Library Journal — has been around a long time, a great place to try to land a review of your book if you’re traditionally published. You can also apply to make your book available to libraries.
ChoosyBookworm also has a “Read & Review” program that helps authors get reviews on new books.
Finally, StoryCartel helps authors find honest reviews as well.
Another way to get reviews is to find top reviewers on Amazon (i.e. search the reviews of books similar to yours, identify a reviewer, and find their contact info). Then contact top reviewers directly.
Some folks asked about KDP royalties, so I’m going to include here the current royalty model Amazon is using.
- $0.99 – $2.99 — 35% royalty.
- $2.99 – $9.99 — 70% royalty.
- $9.99+ – 35% — royalty.
Advertisement Options for Indies
(Don’t forget to check their website for submission guidelines before you submit your book! Usually they require a miminum number of reviews and a minimum rating of about 4 stars, but they may make exceptions for new books, or have programs for new books like those Read & Review programs mentioned above.)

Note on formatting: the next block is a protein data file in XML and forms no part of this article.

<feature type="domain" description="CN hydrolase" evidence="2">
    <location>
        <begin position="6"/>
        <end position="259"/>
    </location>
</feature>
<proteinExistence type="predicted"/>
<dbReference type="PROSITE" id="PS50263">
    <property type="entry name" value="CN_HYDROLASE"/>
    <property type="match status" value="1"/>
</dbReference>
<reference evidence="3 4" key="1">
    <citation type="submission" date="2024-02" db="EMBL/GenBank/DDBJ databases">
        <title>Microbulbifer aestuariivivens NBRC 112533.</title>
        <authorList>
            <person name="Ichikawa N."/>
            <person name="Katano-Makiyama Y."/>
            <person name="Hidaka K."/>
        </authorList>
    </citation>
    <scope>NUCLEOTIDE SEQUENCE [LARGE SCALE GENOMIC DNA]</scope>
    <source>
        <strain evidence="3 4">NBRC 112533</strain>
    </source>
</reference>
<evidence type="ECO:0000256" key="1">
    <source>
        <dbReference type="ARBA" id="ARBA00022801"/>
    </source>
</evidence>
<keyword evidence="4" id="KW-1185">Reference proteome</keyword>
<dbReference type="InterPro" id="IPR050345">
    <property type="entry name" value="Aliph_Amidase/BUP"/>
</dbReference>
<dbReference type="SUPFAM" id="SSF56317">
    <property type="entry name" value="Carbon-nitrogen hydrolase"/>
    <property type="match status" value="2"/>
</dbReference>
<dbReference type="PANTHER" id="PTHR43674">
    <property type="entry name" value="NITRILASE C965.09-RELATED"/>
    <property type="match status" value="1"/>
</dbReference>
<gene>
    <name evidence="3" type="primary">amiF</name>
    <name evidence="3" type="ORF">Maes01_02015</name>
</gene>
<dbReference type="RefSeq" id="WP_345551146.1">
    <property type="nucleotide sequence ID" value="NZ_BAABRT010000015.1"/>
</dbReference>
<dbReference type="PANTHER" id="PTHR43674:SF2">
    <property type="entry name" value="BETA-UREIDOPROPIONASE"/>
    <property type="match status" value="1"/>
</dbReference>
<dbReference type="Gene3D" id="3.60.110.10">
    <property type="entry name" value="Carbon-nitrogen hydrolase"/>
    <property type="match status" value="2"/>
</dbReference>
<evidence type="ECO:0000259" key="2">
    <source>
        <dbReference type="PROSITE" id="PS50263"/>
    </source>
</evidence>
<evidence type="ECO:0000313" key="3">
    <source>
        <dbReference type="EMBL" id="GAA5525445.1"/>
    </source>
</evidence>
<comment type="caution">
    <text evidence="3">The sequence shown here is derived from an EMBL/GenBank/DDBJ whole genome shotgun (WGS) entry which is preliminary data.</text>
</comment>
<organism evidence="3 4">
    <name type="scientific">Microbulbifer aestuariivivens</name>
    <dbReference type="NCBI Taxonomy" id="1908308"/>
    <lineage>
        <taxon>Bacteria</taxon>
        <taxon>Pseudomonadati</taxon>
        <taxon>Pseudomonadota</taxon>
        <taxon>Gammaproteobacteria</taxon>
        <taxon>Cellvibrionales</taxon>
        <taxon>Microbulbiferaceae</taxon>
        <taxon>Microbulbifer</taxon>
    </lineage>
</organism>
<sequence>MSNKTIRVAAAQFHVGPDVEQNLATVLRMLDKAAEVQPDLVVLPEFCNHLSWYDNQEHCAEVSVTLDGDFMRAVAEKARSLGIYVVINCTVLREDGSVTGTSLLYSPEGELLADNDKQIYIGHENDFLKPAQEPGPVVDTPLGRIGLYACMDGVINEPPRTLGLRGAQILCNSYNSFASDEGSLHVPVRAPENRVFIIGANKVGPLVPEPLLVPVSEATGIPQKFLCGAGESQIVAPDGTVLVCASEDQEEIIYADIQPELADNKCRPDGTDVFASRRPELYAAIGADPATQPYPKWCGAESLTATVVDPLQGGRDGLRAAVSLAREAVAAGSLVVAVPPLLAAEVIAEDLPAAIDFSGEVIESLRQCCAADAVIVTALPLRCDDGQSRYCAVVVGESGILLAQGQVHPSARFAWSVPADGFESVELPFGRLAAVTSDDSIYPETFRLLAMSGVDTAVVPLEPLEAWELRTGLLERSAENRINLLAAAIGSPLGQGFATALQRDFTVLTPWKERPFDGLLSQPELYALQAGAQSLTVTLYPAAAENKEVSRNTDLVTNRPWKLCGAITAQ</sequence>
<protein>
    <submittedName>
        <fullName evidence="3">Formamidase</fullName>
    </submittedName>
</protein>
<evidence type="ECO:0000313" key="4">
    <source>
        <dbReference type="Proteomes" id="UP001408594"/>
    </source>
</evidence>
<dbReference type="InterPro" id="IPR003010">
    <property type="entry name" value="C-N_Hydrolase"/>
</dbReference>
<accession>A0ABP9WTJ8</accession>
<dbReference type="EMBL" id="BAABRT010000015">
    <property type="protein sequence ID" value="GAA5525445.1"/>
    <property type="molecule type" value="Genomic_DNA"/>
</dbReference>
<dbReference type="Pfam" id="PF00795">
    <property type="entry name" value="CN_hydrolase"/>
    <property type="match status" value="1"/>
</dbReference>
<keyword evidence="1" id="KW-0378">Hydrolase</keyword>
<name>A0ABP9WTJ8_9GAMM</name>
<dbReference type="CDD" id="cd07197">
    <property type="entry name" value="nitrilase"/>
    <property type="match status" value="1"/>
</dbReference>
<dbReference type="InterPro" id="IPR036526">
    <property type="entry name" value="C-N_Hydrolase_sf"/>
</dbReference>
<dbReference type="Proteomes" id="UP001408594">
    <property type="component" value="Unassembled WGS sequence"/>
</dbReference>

Some ideas for targeted promotions:
- Speaking gigs on a related topic, to targeted audience (i.e. rotary club for a women’s fiction writer) or a scifi panel at a Con for a scifi/fantasy writer.
- Convention book signings are a great way to promote.
- Frank says, “I only release a book the weekend I’m doing a book signing at a conference.” That’s one strategy!
- Book launch parties!
Pre-orders as a strategy.
Pre-orders “stack up” and count toward sales on the release day, which can go a long way to helping make your book launch a success.
This is a fairly new strategy that Amazon reserved for traditional published until late last year.
Here are KDP’s rules on pre-orders. Other platforms have been allowing pre-orders for some time, but making them available on Amazon could be a game changer. It was still a bit early and not many people in the group had had a chance to use KDP’s pre-order function yet, but those that did thought it was helpful!